Less than six months after Ohio Gov. John Kasich vetoed a controversial $60 million tax credit plan aimed at creating rural jobs, a very similar $45 million proposal is close to passage by the Ohio legislature.
Critics say the same issues that have plagued similar programs nationally remain under the current plan, including a possible lack of accountability and the risk that private firms will improperly benefit.
But proponents say the fourth attempt to get this program passed has been amended to allay Kasich’s concerns about the money going to rural businesses.
“We’ve tightened this up a lot,” said state Sen. Bob Peterson, R-Washington Court House, whose district includes much of south-central Ohio. “Ohio has recovered well from the recession, but that recovery is a lot slower in rural areas.
“In a perfect world, we wouldn’t need tax credits … but we just aren’t growing in these areas.”
Peterson inserted the latest plan into an omnibus bill that the Ohio Senate has already passed and that the House could vote on as soon as Wednesday.
Earlier this year, The Enquirer reported on the first version, which critics said mirrored “boondoggles” executed by national investment firms that had disastrous results in other states such as Maine, Wisconsin, Florida and Colorado. Kasich vetoed it shortly thereafter.
Under the new version, investors seeking tax credits can only sink money into rural areas and businesses, both of which are more clearly defined than before as being counties with populations of 200,000 or less (that’s 74 of the state’s 88 counties).
In addition, the previous version allowed up to half the money to go to “high-growth” industries. That provision has been axed.
The tax credits are also spread over six years as opposed to five and the total was lowered to $45 million from $65 million.
When he vetoed the previous version, Kasich said in a statement that there weren’t enough assurances that the money would go to those rural areas, and that his administration would work further with the legislature.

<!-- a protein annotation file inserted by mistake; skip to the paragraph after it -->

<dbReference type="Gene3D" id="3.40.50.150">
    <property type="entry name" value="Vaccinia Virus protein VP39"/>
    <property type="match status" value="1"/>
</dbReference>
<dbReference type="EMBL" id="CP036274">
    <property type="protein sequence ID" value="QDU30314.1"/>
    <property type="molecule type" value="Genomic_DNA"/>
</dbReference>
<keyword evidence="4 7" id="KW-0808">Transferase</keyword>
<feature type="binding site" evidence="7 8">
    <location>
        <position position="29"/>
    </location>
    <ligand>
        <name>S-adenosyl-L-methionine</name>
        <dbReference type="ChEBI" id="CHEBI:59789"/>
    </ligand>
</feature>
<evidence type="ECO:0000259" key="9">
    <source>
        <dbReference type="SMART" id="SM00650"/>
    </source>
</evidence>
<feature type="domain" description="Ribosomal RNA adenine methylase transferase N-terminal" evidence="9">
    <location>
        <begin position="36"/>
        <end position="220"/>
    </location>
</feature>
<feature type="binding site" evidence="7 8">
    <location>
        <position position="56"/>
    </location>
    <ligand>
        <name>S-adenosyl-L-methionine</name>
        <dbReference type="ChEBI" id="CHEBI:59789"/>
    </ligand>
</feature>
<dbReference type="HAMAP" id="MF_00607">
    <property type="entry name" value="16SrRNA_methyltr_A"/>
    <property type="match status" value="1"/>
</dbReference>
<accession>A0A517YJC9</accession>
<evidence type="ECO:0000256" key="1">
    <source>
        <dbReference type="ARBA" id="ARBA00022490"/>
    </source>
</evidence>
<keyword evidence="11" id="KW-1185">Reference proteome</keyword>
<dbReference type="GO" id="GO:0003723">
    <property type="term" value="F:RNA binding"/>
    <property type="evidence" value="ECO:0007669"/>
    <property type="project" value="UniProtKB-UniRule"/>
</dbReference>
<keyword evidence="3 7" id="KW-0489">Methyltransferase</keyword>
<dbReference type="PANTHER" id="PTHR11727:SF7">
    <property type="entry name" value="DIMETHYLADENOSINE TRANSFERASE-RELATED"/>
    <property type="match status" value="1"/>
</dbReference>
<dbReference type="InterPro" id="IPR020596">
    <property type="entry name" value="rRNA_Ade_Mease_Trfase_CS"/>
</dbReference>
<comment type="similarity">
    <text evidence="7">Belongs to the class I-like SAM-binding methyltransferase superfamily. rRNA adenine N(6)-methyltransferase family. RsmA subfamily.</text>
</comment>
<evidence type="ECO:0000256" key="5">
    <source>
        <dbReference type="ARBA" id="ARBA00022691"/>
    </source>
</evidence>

Kasich spokesman Jon Keeling declined comment on the new bill, but confirmed the administration negotiated with legislators on the new version.
The changes aren’t enough for critics such as Wendy Patton with the progressive think tank Policy Matters Ohio. (The previous version was also criticized by the conservative Buckeye Insititute).
“We think $45 million can be better used on other needs for the state, especially as tight as our budget is,” said Patton, a senior project manager with the Cleveland-based group. “For example, we didn’t add to the $200 million in place to fight the opioid epidemic – that was all through earmarks and shifting money around. And that problem is only getting worse.”
Patton also pointed out that the structure of the program is essentially the same: Private investors put their money into a fund managed by a company approved by the state. The fund manager then invests the money into rural companies, and the investors can start taking a 30 percent tax credit on their investment after three years.
Such arrangements have led to fraud and scandals in other states, while Patton also said that the new proposal has “weak” provisions to claw back tax credits if jobs aren’t created or retained or something else happens.
Other critics noted similar programs generally benefit a few specialized investment companies nationally. In the past, those firms have created special fees and exotic loans that create more profit or growth than the actual companies receiving loans may attain.
But Peterson said the potential benefits of more jobs and fewer people leaving rural areas are worth the risks.
“We feel we did a lot with this version to allay those concerns and avoid those situations in other states,” he said. “Right now in some areas, we have people who need to drive an hour and a half to get a decent job … these dollars will be used effectively.”